Dallas-Ft. Worth, Texas’s largest metropolitan area, is getting ready to put a 250 mile commuter rail plan to voters. In an interesting move, lawmakers are proposing that each of the metroplex’s counties choose its own method of paying for the plan from a pre-determined list.

Officials from cities, counties and transit agencies spent about an hour explaining the need for rail, as well as the work done in the past six months with Texas Instruments and other powerful companies that had opposed the plan.

In a nod to those businesses, planners have abandoned a proposal to raise the state’s 8.25 percent sales-tax cap and are instead proposing that Metroplex counties be given a “menu” of taxes and fees to choose from — possibly including vehicle registration fees more than double today’s rate.

Texas might seem like an unlikely place to see progressive transportation policies, but the state has a history with rail transit. The original Texas TGV high-speed rail system was squashed by Southwest Airlines in the mid-90’s (ironically, American and Continental are now members of the new HSR corporation there) and Dallas Area Rapid Transit (DART) has been rapdily growing its modern light-rail system (currently operating at capacity, according to the article).

Filed under: Regional USA Passenger Rail, , , ,

Amtrak in talks with Florida about expansion. What does this mean for commuter rail?

Despite the state’s past troubles with planning a modern rail system, Florida legislators are in discussions with Amtrak about expanding and improving its rail service. However, some local commentators have seen the move as an alternative to Orlando’s Central Florida Commuter Rail plan, and question Amtrak’s ability to provide commuter services. From the Orlando Sentinel:

[Sen. Paula Dockery’s] attempts to pass off intercity rail as a credible substitute for the Central Florida commuter-rail project she helped stall, and as the best thing going for lovers of mass transit throughout Florida, don’t wash.

And what would it provide? Service a few times a day to each of the four cities served. A few more cities in between them, like Lakeland, also potentially could be added. But there’d be nothing that gets folks to their jobs or anywhere else nearby. “We’re not the commuter answer,” an Amtrak official told the senator. Intercity rail’s not, as Ms. Dockery represented it, an option for the entire state.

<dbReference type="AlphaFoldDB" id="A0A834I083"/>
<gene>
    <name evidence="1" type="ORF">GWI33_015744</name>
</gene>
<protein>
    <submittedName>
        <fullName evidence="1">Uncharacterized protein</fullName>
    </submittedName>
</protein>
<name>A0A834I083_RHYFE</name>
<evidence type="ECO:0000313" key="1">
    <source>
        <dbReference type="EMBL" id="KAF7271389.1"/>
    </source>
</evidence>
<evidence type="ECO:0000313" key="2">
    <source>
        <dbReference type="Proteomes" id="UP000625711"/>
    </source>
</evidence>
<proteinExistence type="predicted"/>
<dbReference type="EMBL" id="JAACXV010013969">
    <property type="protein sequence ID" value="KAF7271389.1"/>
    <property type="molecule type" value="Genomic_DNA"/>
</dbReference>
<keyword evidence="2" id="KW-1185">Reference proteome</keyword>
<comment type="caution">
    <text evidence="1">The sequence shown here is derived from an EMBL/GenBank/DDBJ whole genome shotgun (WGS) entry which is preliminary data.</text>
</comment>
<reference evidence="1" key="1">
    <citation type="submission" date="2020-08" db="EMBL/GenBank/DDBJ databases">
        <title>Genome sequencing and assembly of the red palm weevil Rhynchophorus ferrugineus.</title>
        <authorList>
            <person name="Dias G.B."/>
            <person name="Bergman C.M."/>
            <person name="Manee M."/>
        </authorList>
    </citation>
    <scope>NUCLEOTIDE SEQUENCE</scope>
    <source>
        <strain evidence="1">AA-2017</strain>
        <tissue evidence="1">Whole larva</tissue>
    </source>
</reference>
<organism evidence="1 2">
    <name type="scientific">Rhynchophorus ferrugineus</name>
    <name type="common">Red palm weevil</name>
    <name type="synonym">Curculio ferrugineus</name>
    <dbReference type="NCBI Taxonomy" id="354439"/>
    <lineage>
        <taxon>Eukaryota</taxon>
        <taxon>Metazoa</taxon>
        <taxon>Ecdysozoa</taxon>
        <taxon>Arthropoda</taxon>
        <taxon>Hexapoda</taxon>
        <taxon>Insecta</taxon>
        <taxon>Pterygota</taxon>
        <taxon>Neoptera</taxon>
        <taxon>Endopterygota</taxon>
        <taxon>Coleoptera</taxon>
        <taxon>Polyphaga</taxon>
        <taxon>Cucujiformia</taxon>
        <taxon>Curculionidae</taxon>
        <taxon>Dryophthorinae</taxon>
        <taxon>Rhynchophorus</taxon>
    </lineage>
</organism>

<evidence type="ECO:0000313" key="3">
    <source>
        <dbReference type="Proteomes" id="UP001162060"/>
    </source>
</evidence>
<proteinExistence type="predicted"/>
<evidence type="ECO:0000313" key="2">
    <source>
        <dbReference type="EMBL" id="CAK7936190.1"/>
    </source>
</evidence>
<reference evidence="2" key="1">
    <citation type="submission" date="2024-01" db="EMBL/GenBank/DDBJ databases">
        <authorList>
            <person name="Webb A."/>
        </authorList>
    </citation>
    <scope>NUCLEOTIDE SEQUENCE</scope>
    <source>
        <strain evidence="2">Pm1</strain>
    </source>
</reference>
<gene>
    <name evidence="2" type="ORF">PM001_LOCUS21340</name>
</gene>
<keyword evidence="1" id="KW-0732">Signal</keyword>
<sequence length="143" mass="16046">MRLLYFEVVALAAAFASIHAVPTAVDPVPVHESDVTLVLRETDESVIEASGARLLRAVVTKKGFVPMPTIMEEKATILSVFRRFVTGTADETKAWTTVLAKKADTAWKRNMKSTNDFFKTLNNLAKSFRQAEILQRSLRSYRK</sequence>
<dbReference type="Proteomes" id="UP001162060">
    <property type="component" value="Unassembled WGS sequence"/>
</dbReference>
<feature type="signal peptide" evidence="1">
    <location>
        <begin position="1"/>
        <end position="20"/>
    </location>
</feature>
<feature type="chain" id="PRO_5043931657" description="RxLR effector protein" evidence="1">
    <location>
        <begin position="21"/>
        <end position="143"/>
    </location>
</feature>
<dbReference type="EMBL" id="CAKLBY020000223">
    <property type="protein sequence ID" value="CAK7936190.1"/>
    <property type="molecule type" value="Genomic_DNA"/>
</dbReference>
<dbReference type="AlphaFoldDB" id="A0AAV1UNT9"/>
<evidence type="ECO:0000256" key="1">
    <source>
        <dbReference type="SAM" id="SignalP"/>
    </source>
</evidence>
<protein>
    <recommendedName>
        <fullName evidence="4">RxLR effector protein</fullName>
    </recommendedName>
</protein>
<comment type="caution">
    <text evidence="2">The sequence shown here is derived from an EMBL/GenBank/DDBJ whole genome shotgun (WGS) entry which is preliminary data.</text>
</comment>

This really just shows how politicians can misunderstand rail development. One train is as good as another, right? But the fact is that commuter rail and intercity rail serve complementary, but differing purposes. Amtrak does provide commuter services in states such as Massachusetts, but these stand in addition to the usual inter-city routes. Adding a commuter element to inter-city trains only serves to slow them down and make them less competitive with planes and cars. Ideally, Florida would invest in both commuter and inter-city networks, sharing connections at regional stations. Whether both can happen at once is yet to be seen, but at least passenger rail improvements are back on the bargaining table in the state.

Hat tip to Tom Palmer in his local politics blog.

Filed under: Amtrak, Regional USA Passenger Rail, , , , , ,

Florida still struggling for rail options

A recent article in the Herald Tribune discusses Florida’s troubled history with high speed rail. The article is a good example of how DOT’s are wont to continue down the usual path of highways, highways, highways, which inevitably leads to more traffic, and how shortsighted politicians are unwilling to take the initiative to break this vicious cycle. What got my blood boiling is how former Gov. Jeb Bush effectively ignored a popular mandate to institute high speed rail in the state:

For more than 30 years, lawmakers and state officials have ordered studies proposing a passenger system to connect cities, including a 1984 report that said it was a necessity for the 21st century. Not one shovel has hit the dirt.

In 2000, voters approved a constitutional amendment mandating a high-speed rail system in the state. But Gov. Jeb Bush led a charge to veto the amendment in 2004, which effectively killed the high-speed rail authority as well.

The public desire for HSR is there. The challenge for politicians is to listen to and take a far sighted estimate of our transportation system rather than blindly obeying the dictates of the air and auto industries. Florida in particular could benefit from commuter and intercity rail, with its large elderly population who can’t (or at least shouldn’t) be driving, as well as its multitude of tourist destinations. Fortunately for the state, the article indicates that many seem to be gravitating again towards rail due to today’s usual impetus of sky high fuel prices.

Filed under: Passenger Rail Politics, United States High Speed Rail, , , , , ,

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December 2022